Brophy and the crew were determined that Mynarski's valour should be recognized and began petitioning for a suitable military award. In due time, the military decided to award the Winnipeg man its highest award, and on Oct. 11, 1946, Mynarski became the last Canadian airman and the last Canadian to win the Victoria Cross.

Nearly 2 1/2 years had passed since that night in June 1944 when Mynarski departed on his 13th mission, which came to an end in the early hours of Friday the 13th.




Blocking the sun

I concur wholeheartedly with Brenda Miller's June 16 column, The suburbanization of Falcon Lake. As a past president of the Whiteshell Cottagers Association, I wrote a similar article several years ago for the Whiteshell Echo.

At that time, and the same holds true today, cottages were being torn down and 100-year-old trees felled to build mansions from lot line to lot line. This not only blocks the sunrise on one side but also the sunset on the other side.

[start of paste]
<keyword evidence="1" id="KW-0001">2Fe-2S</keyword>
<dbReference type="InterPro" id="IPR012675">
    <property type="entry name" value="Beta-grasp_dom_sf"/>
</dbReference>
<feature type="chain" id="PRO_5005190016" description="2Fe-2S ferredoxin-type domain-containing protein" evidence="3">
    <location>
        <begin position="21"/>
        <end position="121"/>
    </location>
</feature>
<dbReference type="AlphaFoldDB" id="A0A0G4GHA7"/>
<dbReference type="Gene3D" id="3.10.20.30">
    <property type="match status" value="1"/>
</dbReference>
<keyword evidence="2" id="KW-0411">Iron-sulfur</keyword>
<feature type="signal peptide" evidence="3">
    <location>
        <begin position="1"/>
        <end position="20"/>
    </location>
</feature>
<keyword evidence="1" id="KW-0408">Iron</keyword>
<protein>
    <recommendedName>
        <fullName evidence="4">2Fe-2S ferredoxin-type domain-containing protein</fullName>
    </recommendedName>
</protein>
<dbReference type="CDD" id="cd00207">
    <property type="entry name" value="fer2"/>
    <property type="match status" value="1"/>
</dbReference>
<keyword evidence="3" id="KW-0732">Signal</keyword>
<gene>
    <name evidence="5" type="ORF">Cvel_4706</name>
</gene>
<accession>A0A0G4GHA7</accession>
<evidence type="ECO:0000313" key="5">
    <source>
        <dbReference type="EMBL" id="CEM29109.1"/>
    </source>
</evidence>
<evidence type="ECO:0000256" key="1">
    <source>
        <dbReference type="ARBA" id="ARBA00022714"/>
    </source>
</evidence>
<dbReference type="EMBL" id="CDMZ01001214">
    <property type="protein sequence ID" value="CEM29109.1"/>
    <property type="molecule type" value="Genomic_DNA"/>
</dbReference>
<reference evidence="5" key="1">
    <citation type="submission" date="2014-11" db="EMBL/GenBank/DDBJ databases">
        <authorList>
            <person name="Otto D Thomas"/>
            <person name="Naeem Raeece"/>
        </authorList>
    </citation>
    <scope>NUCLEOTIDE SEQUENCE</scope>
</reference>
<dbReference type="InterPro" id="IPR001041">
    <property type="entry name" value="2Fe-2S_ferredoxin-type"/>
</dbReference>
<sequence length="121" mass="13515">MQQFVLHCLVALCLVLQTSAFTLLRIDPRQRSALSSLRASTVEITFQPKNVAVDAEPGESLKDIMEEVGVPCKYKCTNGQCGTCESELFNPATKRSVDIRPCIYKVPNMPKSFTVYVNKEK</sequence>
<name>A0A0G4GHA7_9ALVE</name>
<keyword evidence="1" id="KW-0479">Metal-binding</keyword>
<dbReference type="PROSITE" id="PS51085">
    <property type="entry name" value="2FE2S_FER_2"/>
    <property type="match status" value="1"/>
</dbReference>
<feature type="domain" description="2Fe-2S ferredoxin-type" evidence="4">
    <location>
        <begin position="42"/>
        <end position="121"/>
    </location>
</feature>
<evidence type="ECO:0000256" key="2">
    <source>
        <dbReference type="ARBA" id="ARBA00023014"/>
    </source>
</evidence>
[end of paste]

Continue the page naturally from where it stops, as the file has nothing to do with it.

Many of the new homes have five or six bedrooms and several bathrooms. The newly constructed boathouses are larger than the cottages that were torn down. The Parks Branch was not prepared for the deluge of waste water requiring disposal and it is still working on upgrading the sewage-disposal lagoons.

This is not progress. It is destruction of natural park lands.


Falcon Lake


Bestial prosecutions

Mindy Lichtman writes in her June 15 letter, The new racism, that all animals are valuable, and discrimination against them is a form of racism; she suggests that killing them is a form of murder. Her clear implication is that all animals must have rights, just as humans do.

In this case, must we not establish a zoological court wherein to prosecute any animal that violates any other animal's rights? Wolves must be served notice that they must henceforth refrain from murdering caribou, spiders must no longer murder flies, and so forth.